Hospital-based specialist palliative care compared with usual care for adults with advanced illness and their caregivers: a systematic review

Oluyase AO, Higginson IJ, Yi D, Gao W, Evans CJ, Grande G, Todd C, Costantini M, Murtagh FE, Bajwah S
Record ID 32018001237
Authors' objectives: Most deaths still take place in hospital; cost-effective commissioning of end-of-life resources is a priority. This review provides clarity on the effectiveness of hospital-based specialist palliative care. The objectives were to assess the effectiveness and cost-effectiveness of hospital-based specialist palliative care.
Authors' results and conclusions: Forty-two randomised controlled trials involving 7779 participants (6678 patients and 1101 unpaid caregivers) were included. Diagnoses of participants were as follows: cancer, 21 studies; non-cancer, 14 studies; and mixed cancer and non-cancer, seven studies. Hospital-based specialist palliative care was offered in the following models: ward based (one study), inpatient consult (10 studies), outpatient (six studies), hospital at home or hospital outreach (five studies) and multiple settings that included hospital (20 studies). Meta-analyses demonstrated significant improvement favouring hospital-based specialist palliative care over usual care in patient health-related quality of life (10 studies, standardised mean difference 0.26, 95% confidence interval 0.15 to 0.37; I2 = 3%) and patient satisfaction with care (two studies, standardised mean difference 0.36, 95% confidence interval 0.14 to 0.57; I2 = 0%), a significant reduction in patient symptom burden (six studies, standardised mean difference –0.26, 95% confidence interval –0.41 to –0.12; I2 = 0%) and patient depression (eight studies, standardised mean difference –0.22, 95% confidence interval –0.34 to –0.10; I2 = 0%), and a significant increase in the chances of patients dying in their preferred place (measured by number of patients with home death) (seven studies, odds ratio 1.63, 95% confidence interval 1.23 to 2.16; I2 = 0%). There were non-significant improvements in pain (four studies, standardised mean difference –0.16, 95% confidence interval –0.33 to 0.01; I2 = 0%) and patient anxiety (five studies, mean difference –0.63, 95% confidence interval –2.22 to 0.96; I2 = 76%). Hospital-based specialist palliative care showed no evidence of causing serious harm. The evidence on mortality/survival and cost-effectiveness was inconclusive. Qualitative studies (10 studies, 322 participants) suggested that hospital-based specialist palliative care was beneficial as it ensured personalised and holistic care for patients and their families, while also fostering open communication, shared decision-making and respectful and compassionate care. Hospital-based specialist palliative care may offer benefits for person-centred outcomes including health-related quality of life, symptom burden, patient depression and satisfaction with care, while also increasing the chances of patients dying in their preferred place (measured by home death) with little evidence of harm.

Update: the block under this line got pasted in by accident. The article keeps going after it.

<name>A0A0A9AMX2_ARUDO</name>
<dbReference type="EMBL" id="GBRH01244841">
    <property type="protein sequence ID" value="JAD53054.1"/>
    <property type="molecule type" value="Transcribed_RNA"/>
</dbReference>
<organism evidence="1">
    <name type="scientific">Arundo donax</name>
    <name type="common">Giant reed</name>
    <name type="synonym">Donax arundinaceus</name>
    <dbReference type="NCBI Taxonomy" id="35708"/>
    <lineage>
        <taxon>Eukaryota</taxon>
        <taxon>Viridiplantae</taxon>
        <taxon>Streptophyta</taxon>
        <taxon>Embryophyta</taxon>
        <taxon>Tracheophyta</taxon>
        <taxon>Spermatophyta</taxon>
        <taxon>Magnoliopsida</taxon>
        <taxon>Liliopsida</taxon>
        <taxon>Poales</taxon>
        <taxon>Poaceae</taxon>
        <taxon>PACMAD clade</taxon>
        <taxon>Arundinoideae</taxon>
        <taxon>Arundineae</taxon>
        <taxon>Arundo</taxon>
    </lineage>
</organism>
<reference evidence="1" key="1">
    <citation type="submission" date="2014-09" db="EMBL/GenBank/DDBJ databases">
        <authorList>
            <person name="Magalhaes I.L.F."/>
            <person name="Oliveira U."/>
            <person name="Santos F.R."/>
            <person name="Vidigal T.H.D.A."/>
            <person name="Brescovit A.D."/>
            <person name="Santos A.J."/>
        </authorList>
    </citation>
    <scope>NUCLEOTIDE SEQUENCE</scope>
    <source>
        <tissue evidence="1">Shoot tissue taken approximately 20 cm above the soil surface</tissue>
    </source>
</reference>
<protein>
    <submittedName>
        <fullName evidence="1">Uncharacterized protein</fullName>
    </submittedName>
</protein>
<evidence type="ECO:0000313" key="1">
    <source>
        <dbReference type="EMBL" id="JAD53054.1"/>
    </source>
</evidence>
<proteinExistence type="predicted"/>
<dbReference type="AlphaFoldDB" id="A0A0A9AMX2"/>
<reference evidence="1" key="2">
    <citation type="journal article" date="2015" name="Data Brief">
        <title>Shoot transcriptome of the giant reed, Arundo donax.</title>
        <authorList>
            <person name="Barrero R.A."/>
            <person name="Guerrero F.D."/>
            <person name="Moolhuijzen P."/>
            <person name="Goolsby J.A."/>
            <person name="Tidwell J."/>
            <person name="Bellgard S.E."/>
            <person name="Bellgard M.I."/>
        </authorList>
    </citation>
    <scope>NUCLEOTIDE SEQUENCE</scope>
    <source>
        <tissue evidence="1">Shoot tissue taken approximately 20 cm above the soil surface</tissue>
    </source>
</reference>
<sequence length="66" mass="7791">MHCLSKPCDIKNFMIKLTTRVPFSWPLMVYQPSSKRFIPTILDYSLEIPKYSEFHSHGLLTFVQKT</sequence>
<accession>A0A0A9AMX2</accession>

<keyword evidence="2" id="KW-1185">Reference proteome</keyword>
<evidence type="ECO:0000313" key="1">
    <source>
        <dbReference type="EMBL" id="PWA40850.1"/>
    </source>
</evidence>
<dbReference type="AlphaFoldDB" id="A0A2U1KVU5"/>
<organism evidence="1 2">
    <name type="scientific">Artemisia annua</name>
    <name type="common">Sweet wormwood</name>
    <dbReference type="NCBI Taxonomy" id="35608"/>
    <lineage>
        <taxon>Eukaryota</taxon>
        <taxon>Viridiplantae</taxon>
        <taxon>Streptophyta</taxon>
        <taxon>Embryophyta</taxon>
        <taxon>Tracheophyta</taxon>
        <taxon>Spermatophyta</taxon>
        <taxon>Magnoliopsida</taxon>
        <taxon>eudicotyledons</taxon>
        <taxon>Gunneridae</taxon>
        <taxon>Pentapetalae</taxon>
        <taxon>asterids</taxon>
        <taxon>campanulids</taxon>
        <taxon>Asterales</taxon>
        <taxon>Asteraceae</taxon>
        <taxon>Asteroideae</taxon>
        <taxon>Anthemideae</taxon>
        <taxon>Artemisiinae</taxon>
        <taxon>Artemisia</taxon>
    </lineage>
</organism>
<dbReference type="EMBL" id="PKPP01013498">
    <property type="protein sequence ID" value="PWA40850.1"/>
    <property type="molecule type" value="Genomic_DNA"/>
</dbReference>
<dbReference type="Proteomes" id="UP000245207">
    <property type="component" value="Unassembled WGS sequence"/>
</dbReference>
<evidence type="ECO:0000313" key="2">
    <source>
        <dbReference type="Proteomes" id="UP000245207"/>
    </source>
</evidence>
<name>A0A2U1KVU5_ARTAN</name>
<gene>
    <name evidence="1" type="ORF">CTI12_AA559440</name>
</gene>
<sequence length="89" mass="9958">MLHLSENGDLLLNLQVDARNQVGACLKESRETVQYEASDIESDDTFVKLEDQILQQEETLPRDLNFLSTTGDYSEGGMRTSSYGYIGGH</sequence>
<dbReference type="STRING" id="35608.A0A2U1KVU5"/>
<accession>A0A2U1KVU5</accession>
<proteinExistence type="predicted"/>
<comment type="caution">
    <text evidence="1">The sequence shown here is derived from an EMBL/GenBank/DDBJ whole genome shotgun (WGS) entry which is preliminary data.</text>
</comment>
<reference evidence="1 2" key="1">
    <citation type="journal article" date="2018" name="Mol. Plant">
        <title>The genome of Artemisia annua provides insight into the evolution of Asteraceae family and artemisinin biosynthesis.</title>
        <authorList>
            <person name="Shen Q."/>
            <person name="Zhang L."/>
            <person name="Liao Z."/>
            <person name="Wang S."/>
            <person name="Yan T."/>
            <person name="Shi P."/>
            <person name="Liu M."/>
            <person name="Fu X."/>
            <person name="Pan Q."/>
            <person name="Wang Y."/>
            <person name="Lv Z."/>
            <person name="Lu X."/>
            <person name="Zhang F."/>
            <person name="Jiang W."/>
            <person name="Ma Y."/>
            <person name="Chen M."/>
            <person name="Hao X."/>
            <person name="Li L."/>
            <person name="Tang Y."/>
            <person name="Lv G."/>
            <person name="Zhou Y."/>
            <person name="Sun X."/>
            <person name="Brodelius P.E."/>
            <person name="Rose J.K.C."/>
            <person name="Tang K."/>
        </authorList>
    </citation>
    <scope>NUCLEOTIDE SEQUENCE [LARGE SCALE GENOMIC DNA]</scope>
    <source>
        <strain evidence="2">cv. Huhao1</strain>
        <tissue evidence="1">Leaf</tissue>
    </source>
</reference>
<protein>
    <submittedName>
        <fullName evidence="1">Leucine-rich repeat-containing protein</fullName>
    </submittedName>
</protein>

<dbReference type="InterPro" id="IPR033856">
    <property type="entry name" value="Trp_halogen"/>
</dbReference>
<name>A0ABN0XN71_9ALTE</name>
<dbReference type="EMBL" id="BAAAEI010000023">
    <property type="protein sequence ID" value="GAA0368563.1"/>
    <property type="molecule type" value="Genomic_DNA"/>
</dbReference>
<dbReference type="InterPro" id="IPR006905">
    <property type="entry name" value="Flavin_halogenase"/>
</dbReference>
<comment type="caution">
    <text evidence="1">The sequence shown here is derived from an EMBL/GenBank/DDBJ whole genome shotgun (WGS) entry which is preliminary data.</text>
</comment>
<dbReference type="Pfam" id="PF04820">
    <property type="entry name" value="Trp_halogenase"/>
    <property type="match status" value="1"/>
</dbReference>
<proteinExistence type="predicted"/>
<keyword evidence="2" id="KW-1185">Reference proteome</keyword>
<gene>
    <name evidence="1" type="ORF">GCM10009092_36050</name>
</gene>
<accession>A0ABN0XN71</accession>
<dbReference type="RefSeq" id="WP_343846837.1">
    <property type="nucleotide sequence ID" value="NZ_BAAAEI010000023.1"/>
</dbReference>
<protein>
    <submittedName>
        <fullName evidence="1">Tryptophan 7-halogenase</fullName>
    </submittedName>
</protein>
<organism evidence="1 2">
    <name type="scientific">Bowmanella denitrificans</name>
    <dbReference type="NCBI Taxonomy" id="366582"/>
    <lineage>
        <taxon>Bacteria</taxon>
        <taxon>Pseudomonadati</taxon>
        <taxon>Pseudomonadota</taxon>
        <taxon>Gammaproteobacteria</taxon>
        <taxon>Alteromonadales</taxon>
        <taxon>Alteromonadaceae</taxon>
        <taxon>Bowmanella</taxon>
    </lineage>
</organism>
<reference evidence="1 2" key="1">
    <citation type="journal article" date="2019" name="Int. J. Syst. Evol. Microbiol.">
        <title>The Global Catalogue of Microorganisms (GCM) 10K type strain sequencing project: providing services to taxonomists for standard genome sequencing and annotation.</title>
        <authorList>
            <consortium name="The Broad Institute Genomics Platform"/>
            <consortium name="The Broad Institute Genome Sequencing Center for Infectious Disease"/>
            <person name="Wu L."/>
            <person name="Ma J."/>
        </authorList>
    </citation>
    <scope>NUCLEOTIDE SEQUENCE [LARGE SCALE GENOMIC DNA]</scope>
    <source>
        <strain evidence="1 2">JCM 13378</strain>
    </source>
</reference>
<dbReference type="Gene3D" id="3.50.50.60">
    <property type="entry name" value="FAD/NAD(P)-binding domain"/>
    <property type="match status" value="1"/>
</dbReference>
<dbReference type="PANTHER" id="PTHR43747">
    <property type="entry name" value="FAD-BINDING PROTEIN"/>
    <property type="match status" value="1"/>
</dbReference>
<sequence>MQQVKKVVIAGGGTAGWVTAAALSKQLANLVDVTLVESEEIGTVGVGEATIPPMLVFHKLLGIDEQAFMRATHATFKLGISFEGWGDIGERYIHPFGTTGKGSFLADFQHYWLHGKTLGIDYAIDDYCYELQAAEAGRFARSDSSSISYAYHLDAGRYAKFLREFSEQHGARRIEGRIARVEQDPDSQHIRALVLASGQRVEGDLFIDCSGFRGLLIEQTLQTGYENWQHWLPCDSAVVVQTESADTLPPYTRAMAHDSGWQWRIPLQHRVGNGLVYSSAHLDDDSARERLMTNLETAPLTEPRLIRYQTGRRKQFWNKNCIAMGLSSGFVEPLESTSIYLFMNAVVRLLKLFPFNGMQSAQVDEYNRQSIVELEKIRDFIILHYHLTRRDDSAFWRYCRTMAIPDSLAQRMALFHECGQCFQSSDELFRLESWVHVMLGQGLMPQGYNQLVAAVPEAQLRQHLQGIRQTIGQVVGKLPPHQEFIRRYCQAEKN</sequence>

Authors' methods: Adult patients with advanced illnesses and their unpaid caregivers. Hospital-based specialist palliative care. Inpatient or outpatient hospital care without specialist palliative care input at the point of entry to the study, or community care or hospice care provided outside the hospital setting (usual care). Patient health-related quality of life and symptom burden. Six databases (The Cochrane Library, MEDLINE, EMBASE, Cumulative Index to Nursing and Allied Health Literature, PsycINFO and CareSearch), clinical trial registers, reference lists and systematic reviews were searched to August 2019. Two independent reviewers screened, data extracted and assessed methodological quality. Meta-analysis was carried out using RevMan (The Cochrane Collaboration, The Nordic Cochrane Centre, Copenhagen, Denmark), with separate synthesis of qualitative data. In almost half of the included randomised controlled trials, there was palliative care involvement in the control group.
Authors' identified further reserach: More studies are needed of populations with non-malignant diseases, different models of hospital-based specialist palliative care, and cost-effectiveness.
Project Status: Completed
Year Published: 2021
URL for additional information: English
English language abstract: An English language summary is available
Publication Type: Full HTA
Country: England
DOI: 10.3310/hsdr09120
MeSH Terms
  • Palliative Care
  • Hospice and Palliative Care Nursing
  • Terminal Care
  • Hospitalization
  • Hospitals
  • Patient Care Team
  • Caregivers
  • Costs and Cost Analysis
  • COST
Organisation Name: NIHR Health Services and Delivery Research programme
Contact Address: NIHR Journals Library, National Institute for Health Research, Evaluation, Trials and Studies Coordinating Centre, Alpha House, University of Southampton Science Park, Southampton SO16 7NS, UK
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This is a bibliographic record of a published health technology assessment from a member of INAHTA or other HTA producer. No evaluation of the quality of this assessment has been made for the HTA database.